RISCy business discussed at The Sustainability Project

By Mary Moffat

On Friday, April 13 a diverse group of people gathered in the Sustainability Project office to hear and take part in the discussion regarding the efforts of the Reducing Isolation of Seniors Collective.  Headed up by Dr. Chad Nilson, a Researcher, Evaluator and Advisor from Living Skies Centre for Social Inquiry, it also included Michel Sorenson (Saskatchewan Seniors Mechanism), Abby Wolfe (Alzheimer Society Saskatchewan and Shawna Green from the Canadian Red Cross. 

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Nilson spoke of taking an elder shopping in a remote community and upon returning home, thought that would be a wonderful way to help a senior he knew. Off he went shopping and filled her pantry, only to realize that by doing so he had robbed her of her daily shopping trip, causing isolation. During the discussion of things that can cause isolation in Seniors, one participant quoted a family member who said “There is a disease going around; it’s called loneliness.”

This theme carried on throughout the day, as each presenter shared the efforts their group was taking to combat that disease. Abby Wolfe spoke of dementia related changes in behavior and cognitive abilities that included being unable to sit still and making rude comments, rather than memory loss, which caused the person to become isolated because people didn’t understand it was due to Alzheimer’s and didn’t know how to react to those changes. Other causes of isolation included finding yourself alone due to having your loved one in the nursing home or passed away; alone without transportation; no family close by; not living in an age-friendly community; lack of social outings caused by well meaning family members who took over those tasks to help out, to name just a few.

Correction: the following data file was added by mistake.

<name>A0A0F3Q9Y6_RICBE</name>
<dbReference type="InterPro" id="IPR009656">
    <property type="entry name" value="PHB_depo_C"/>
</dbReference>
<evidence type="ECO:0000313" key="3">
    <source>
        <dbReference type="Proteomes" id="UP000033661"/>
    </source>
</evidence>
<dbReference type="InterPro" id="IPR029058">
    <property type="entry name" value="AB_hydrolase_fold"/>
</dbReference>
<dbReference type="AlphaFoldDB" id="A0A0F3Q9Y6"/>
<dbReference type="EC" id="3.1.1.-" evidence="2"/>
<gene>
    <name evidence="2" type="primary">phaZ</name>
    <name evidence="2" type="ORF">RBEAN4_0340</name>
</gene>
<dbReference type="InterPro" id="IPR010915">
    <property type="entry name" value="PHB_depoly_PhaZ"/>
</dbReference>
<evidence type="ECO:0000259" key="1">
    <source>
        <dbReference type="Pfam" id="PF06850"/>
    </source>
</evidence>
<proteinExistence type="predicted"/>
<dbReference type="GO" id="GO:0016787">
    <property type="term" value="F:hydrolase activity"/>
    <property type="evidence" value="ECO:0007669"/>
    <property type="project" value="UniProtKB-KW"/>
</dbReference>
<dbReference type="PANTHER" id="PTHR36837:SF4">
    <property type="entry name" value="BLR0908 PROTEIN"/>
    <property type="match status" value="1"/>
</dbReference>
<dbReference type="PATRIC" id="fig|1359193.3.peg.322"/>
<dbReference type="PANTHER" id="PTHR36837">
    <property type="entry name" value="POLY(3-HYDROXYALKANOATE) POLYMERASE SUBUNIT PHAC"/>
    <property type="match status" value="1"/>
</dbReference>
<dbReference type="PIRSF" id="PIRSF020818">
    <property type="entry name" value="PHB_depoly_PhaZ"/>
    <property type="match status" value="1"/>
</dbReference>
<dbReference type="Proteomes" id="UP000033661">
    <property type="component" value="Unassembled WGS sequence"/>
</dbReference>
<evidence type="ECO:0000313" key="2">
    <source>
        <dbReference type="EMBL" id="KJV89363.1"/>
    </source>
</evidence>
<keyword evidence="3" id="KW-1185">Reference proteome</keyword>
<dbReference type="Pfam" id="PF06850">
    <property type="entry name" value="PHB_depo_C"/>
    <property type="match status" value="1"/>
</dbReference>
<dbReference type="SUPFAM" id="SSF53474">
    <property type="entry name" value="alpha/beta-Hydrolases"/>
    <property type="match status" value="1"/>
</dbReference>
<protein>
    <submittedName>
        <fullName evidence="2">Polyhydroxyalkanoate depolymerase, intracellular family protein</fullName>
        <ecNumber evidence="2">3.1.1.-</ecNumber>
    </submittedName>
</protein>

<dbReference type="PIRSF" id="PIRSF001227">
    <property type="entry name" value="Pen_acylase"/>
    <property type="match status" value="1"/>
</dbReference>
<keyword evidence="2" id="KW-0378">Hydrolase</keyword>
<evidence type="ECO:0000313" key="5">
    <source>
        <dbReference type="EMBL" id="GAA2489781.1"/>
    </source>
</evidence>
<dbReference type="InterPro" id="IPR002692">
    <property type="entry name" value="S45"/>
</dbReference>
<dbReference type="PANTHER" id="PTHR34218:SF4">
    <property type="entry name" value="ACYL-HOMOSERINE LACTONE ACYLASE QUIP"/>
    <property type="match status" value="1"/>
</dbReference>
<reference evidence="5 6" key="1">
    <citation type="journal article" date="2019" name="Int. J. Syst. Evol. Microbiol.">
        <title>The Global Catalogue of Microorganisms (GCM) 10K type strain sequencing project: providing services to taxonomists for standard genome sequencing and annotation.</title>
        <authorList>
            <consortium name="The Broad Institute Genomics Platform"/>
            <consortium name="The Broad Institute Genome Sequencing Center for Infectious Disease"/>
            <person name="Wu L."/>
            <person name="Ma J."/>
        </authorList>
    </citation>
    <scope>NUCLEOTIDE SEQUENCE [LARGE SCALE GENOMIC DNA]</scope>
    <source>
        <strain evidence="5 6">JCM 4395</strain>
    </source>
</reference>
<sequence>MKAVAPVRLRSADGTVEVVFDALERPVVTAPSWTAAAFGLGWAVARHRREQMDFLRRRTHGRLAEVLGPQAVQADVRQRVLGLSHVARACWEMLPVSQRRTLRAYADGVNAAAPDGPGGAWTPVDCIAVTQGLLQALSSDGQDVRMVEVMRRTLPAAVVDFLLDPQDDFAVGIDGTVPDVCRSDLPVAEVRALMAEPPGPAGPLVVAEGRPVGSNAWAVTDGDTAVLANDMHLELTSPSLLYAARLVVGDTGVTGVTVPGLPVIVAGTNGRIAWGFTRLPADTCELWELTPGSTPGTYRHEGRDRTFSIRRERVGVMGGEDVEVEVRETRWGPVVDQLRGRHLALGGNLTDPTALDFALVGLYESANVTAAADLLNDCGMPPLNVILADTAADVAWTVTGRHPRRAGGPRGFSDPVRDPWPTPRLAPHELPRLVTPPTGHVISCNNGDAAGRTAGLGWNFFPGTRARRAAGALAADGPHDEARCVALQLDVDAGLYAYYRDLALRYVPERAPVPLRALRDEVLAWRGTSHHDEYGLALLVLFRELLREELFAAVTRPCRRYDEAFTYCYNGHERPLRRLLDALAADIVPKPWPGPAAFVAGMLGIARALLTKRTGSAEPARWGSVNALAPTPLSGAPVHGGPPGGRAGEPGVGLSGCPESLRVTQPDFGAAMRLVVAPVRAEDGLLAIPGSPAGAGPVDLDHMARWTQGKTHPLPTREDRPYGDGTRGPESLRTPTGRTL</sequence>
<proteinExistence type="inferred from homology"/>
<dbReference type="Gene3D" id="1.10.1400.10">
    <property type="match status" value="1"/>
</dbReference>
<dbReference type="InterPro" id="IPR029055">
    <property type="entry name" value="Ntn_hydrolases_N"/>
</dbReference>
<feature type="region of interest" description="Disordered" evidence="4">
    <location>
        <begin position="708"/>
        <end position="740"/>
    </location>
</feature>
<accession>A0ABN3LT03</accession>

The Saskatchewan Seniors Mechanism is part of a worldwide initiative headed by the World Health Organization to help build age friendly communities. An age friendly community enables people of all ages to participate in community, be treated with respect and allows everyone to age in place. Several ages can benefit from the same changes in a community, such as repairing a torn up sidewalk will benefit a senior with a walker, but also a young parent pushing a stroller.  Outdoor spaces and buildings; sidewalks; lighting; transportation; community health services and housing are all important parts of an age friendly community.  Social participation is also important, while a Facebook page may reach many people, posters in local stores and restaurants will help to reach those others not using social media.

Shawna Green of the Canadian Red Cross – Friendly Visiting Program matches Red Cross Volunteers with people aged 65 and up for either phone or personal visits.  Given that by 2036 seniors will make up 25% of the population and isolation can be as harmful as a ½ pack of cigarette habit, it is a program that is much needed.  Their goal is to provide adults with social connections that make them feel safe remaining in their home, and can be as simple as the volunteer visiting weekly or biweekly or a morning and evening wellness check phone call. Keep an eye on the paper for further information on a group being set up in this area.

Abby Wolfe of the Alzheimer Society drew attention to the fact that 60% of people with Alzheimer’s or dementia live in their homes but only 50% have an actual diagnosis. Their goal is to reduce stigma and help people to understand the need for diagnosis, which in turn leads to better of the disease. A better understanding of the disease, which affects abilities, behavior and communication, and/or memory will help to reduce isolation of those people diagnosed and their families as well.

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